NifTools/Using Git

From NifTools
Jump to: navigation, search

Git is a revision control system for keeping all the members of a programming project in sync. Essentially, git makes it extremely easy for people to share changes and to work jointly on the same files. You'll want to use git,

  • if you want to get the latest bleeding edge code that may not be fit for release—if it fixes a problem you have right now and you don't want to wait for the next release—or,
  • if you want to contribute to niftools—by using git, you make it extremely easy for yourself to keep track of the official niftools code, and you make it also extremely easy for us to track your changes and to incorporate your patches into the official code.


Getting Git


  • First, download and install msysgit.
    • During install, enable Create a Desktop icon, Add Git "Bash Here", and Add "Git Gui Here" in the Select Aditional Tasks window.
    • Leave the default Use Git Bash only.
    • Leave the default Use Windows style line endings.

Once git is installed, start Git Bash, and type

cd My\ Documents

on XP, or

cd Documents

on Vista. Now you can start typing various git commands to clone existing codes, fetch changes from other developers, merge their changes with your code, publish your code online, and so on.

First, you'll want to inform git of your name and email address (you only need to do this once):

git config --global "John Doe"
git config --global


On any recent version of Fedora, simply type:

su -c 'yum install git git-gui'

and configure your name and email address as above.

Cloning the Source Code

Read-Only Git Clone

In case you simply want the latest source but not do any actual development, type for example in Git Bash (Windows) or in a terminal (Linux):

git clone --recursive git://
cd nifskope

This will give you a read-only clone (the --recursive option is required to get all submodules) of nifskope. For the other projects, simply replace the git://... url appropriately:


The niftools git repositories can also be browsed.

Read-Only Svn Clone

If for some reason you prefer to track the code with Subversion, then it is actually possible to check out the clones on github with a subversion client (such as TortoiseSVN). The relevant subversion repository links for each project are:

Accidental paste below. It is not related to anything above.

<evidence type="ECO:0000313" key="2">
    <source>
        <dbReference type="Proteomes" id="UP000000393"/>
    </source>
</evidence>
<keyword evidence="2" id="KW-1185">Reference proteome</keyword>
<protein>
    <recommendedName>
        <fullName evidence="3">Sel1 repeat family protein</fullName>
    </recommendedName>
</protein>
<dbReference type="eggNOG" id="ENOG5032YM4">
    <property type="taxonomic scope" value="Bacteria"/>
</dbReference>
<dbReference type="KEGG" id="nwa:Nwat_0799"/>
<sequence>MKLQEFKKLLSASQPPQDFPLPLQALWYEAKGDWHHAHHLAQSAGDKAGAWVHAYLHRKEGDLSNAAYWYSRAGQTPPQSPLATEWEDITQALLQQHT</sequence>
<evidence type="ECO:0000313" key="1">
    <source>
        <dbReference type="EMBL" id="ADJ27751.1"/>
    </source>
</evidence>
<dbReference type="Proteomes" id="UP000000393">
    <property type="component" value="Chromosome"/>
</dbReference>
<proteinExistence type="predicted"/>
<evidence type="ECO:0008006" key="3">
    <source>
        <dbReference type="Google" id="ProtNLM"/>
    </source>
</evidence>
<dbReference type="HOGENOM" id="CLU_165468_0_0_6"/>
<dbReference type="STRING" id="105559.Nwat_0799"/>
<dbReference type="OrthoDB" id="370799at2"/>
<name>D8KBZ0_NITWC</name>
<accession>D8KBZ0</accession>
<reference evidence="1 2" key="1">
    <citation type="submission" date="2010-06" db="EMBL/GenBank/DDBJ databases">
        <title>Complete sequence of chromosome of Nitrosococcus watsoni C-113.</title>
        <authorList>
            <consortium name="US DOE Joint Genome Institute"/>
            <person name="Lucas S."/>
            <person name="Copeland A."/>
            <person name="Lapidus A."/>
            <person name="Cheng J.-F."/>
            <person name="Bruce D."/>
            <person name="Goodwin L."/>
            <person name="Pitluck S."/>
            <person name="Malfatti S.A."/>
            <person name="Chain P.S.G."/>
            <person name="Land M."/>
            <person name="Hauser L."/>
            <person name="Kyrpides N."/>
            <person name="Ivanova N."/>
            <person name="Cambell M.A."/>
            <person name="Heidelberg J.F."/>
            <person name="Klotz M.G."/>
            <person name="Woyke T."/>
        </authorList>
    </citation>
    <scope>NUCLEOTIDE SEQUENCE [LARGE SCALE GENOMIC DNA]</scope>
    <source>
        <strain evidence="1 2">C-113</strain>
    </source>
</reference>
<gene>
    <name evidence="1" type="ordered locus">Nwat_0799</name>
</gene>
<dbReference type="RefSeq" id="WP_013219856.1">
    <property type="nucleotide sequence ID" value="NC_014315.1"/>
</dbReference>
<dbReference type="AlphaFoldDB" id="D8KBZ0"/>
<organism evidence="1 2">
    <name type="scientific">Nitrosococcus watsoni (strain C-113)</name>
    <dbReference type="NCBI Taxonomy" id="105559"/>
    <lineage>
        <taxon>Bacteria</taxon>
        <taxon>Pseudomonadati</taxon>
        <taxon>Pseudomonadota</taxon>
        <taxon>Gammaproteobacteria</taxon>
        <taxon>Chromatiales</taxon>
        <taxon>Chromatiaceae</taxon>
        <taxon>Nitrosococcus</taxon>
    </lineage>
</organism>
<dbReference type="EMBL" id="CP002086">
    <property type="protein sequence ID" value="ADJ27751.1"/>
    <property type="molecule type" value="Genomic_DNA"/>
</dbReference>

and for the subprojects:

Note that, with this method, you won't get the subprojects automatically, so you will have to set those up separately. For qhull (used in niflib and nifskope), there is no svn repository, so you will have to download it from gitorious and extract the code manually.

Writable Git Clone For Collaboration

However, if you plan to work on the source code of any of the niftools projects, you should first create a fork on github, since we use github for code collaboration. For example, to create a fork from the current lead nifskope dev, go to the developer's remote clone of nifskope (note that you'll need to have a github account for this):

Click fork and follow the instructions. You should then make a local clone from your github fork (i.e. of your remote clone):

git clone --recursive
cd nifskope

If you want to track other people's branches, say the development branches of Alphax, PacificMorrowind, and amorilia, type

git remote add alphax git://
git remote add pacific git://
git remote add amorilia git://

You can then check for instance Alphax's work with

git fetch alphax
gitk --all

and merge it with your work via,

git merge alphax/master

If you are on the niftools core team, you will want to add a sourceforge branch to push your changes back:

git remote add sourceforge ssh://username,

and you would usually push your changes also to sourceforge (unless maybe for a 'risky' change which requires further review before being pushed to the official sourceforge repository)

git push; git push sourceforge

Of course, if you want to collaborate on the submodules as well, you should fork those as well on github.

Here is a list of main project repositories on github from which you can create clones:

and for the subprojects:

Git Commands

First, after starting Git Bash, remember to cd into the directory of the project that you want to work on. For example, for nifskope:

cd Documents\nifskope

You can now type any of the git commands for this project.

Browsing the Project History


Listing all Branches

git branch

Checking Out a Branch

To get the master branch, type

git branch checkout master

Some projects have multiple branches. For example, the Blender nif scripts have a blender24x branch to work on the older scripts for Blender 2.49b, and a master branch for Blender 2.5x. To get the code of the scripts for the older Blender, you would type

git branch checkout blender24x

Updating to the Latest Code

If your current origin points to the sourceforge read-only repository:

git pull

otherwise, if you are working on your own clone on github, assuming that you've named the remote sourceforge repository sourceforge, and you are currently in the master branch,

git fetch sourceforge
git merge sourceforge/master

If you are interested in other remotes and/or other branches, then of course just replace sourceforge with the name of the remote, and master with the name of the branch.

Committing a Change

Suppose you've made a change to some existing files in a project. To commit this change, simply type:

git commit -a -m "<short description of what you did>"

If you added a new file, first type:

git add <name of new file>

before committing. Note that committing only saves the changes into your local repository.

Publishing your Changes

To upload your changes to your remote (i.e. online) repository on github (or elsewhere), simply type:

git push

and don't forget to drop us a line! ;-)

Further Reading

Personal tools